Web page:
Nevertheless, there are strong reasons for believing that he by this book did not merely design to flatter the Medici, and to gain private advantage, but to promote the realisation of a plan of usurpation; a plan which was not opposed to his republican-patriotic ideas, though according to the moral ideas of our day it must be condemned as reprehensible and wicked. His writings and his deeds in the service of the State prove that Macchiavelli was thoroughly acquainted with the history of all periods, and with the political condition of all States. But an eye which could see so far backwards, and so clearly what was around it, must also have been able to see far into the future. A spirit which even at the beginning of the sixteenth century recognised the advantage of the national arming of Italy, must also have seen that the time for small republics was past, that the period for great monarchies had arrived, that nationality could, under the circumstances then existing, be won only by means of usurpation, and maintained only by despotism, that the oligarchies as they then existed in the Italian republics constituted the greatest obstacle to national unity, that consequently they must be destroyed, and that national freedom would one day grow out of national unity. Macchiavelli evidently desired to cast away the worn-out liberty of a few cities as a prey to despotism, hoping by its aid to acquire national union, and thus to insure to future generations freedom on a greater and a nobler scale.
J. B. Say and M'Culloch appear to have seen and read only the title of this book: they each pass it over with the remark that it merely treats of money; and its title certainly shows that the author laboured under the error of considering the precious metals as the sole constituents of wealth. If they had read farther into it, and duly considered its contents, they might perhaps have derived from it some wholesome lessons. Antonio Serra, although he fell into the error of considering an abundance of gold and silver as the tokens of wealth, nevertheless expresses himself tolerably clearly on the causes of it.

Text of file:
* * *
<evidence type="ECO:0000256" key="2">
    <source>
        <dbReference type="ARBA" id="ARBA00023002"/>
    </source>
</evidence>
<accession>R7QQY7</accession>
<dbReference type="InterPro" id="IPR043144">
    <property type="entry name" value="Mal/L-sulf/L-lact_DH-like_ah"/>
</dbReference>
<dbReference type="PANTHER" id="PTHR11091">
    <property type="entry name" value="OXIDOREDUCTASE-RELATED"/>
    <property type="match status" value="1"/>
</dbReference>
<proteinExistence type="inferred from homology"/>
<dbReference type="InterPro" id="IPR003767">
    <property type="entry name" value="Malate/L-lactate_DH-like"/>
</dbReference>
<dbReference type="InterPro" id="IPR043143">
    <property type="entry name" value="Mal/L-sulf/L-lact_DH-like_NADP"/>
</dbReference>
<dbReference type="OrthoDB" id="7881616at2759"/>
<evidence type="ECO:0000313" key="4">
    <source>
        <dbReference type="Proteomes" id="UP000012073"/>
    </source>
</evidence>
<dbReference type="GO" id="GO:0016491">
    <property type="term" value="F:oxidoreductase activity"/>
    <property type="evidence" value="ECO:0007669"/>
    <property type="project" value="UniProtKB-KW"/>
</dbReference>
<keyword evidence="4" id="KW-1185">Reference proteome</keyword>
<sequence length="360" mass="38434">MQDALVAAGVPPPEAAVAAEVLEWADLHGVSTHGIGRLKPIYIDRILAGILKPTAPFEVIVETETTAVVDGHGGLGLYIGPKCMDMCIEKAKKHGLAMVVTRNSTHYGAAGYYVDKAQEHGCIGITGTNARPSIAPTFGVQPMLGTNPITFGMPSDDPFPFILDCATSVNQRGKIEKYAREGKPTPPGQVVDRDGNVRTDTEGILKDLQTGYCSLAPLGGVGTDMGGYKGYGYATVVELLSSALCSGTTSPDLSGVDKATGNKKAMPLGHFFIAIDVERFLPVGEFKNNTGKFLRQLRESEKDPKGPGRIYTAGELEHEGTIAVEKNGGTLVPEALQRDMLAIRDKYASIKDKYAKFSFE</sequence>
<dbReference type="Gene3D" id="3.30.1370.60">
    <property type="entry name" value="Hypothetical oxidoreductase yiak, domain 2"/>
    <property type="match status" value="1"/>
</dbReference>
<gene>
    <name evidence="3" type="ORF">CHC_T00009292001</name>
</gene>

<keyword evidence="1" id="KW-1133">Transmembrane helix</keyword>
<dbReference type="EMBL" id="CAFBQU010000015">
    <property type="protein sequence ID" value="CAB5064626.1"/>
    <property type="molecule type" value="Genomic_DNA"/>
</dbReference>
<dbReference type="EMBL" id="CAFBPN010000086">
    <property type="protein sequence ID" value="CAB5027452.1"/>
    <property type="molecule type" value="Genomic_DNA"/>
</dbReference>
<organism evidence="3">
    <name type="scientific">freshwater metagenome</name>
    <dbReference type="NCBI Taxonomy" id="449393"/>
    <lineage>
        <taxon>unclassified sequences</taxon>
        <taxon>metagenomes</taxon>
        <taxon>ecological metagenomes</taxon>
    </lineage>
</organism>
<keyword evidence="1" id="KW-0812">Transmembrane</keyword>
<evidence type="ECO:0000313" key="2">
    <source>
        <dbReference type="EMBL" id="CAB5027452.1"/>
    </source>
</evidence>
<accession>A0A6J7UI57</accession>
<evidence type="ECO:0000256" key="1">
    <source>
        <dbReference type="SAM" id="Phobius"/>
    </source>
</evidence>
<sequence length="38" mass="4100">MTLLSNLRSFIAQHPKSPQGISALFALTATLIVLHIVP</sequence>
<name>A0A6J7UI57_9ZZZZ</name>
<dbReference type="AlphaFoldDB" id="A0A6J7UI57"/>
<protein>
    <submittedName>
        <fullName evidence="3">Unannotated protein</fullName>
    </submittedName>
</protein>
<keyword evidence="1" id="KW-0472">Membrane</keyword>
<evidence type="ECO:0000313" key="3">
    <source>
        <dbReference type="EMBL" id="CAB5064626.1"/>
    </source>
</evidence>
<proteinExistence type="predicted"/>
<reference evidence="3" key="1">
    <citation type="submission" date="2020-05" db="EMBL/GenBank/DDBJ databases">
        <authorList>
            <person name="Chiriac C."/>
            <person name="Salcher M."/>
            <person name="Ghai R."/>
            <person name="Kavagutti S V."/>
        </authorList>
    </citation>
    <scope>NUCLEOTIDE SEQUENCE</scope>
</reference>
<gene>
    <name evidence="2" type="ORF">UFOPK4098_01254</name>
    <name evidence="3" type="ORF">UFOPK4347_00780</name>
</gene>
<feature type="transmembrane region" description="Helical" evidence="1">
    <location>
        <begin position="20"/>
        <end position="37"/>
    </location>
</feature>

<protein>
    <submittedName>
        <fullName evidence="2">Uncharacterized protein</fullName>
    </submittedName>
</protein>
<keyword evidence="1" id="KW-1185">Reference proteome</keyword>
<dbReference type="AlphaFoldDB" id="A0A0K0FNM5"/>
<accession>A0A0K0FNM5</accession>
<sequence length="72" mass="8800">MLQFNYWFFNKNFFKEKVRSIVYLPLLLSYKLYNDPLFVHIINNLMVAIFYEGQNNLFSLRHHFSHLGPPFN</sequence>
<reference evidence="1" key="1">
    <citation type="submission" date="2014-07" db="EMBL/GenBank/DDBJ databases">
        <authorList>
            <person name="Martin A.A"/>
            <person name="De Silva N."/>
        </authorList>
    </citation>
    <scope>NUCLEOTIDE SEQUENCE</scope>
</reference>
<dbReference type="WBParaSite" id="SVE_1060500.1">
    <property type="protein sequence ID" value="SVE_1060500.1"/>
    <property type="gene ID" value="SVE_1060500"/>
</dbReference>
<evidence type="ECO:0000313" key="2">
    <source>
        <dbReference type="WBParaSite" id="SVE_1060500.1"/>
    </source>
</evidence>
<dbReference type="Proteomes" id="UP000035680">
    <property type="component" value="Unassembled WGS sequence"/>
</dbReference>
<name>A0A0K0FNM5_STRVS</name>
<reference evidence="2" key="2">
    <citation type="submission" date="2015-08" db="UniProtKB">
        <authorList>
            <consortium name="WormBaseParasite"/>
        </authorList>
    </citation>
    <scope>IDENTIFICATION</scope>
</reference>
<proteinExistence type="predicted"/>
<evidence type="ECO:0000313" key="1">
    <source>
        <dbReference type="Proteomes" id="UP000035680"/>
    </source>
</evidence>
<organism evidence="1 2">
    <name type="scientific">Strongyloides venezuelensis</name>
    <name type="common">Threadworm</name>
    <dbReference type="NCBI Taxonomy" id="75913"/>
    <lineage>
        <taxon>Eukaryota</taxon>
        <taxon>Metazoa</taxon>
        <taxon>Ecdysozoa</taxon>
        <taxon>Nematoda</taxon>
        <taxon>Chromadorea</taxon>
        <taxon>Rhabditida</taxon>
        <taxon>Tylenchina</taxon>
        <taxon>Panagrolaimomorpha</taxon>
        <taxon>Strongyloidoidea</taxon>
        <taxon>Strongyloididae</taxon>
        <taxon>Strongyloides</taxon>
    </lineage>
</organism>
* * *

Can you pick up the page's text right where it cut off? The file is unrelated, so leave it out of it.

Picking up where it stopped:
He certainly puts mining in the first place as the direct source of the precious metals; but he treats very justly of the indirect means of acquiring them. Agriculture, manufactures, commerce, and navigation, are, according to him, the chief sources of national wealth. The fertility of the soil is a sure source of prosperity; manufactures are a still more fruitful source, for several reasons, but chiefly because they constitute the foundation of an extensive commerce. The productiveness of these sources depends on the characteristic qualifications of the people (viz. whether they are industrious, active, enterprising, thrifty, and so forth), also on the nature and circumstances of the locality (whether, for instance, a city is well situated for maritime trade). But above all these causes, Serra ranks the form of government, public order, municipal liberty, political guarantees, the stability of the laws. 'No country can prosper,' says he, 'where each successive ruler enacts new laws, hence the States of the Holy Father cannot be so prosperous as those countries whose government and legislation are more stable. In contrast with the former, one may observe in Venice the effect which a system of order and legislation, which has continued for centuries, has on the public welfare.' This is the quintessence of a system of Political Economy which in the main, notwithstanding that its object appears to be only the acquisition of the precious metals, is remarkable for its sound and natural doctrine. The work of J. B. Say, although it comprises ideas and matter on Political Economy of which Antonio Serra had in his day no foreknowledge, is far inferior to Serra's on the main points, and especially as respects a due estimate of the effect of political circumstances on the wealth of nations. Had Say studied Serra instead of laying his work aside, he could hardly have maintained (in the first page of his system of Political Economy) that 'the constitution of countries cannot be taken into account in respect to Political Economy; that the people have become rich, and become poor, under every form of government; that the only important point is, that its administration should be good.'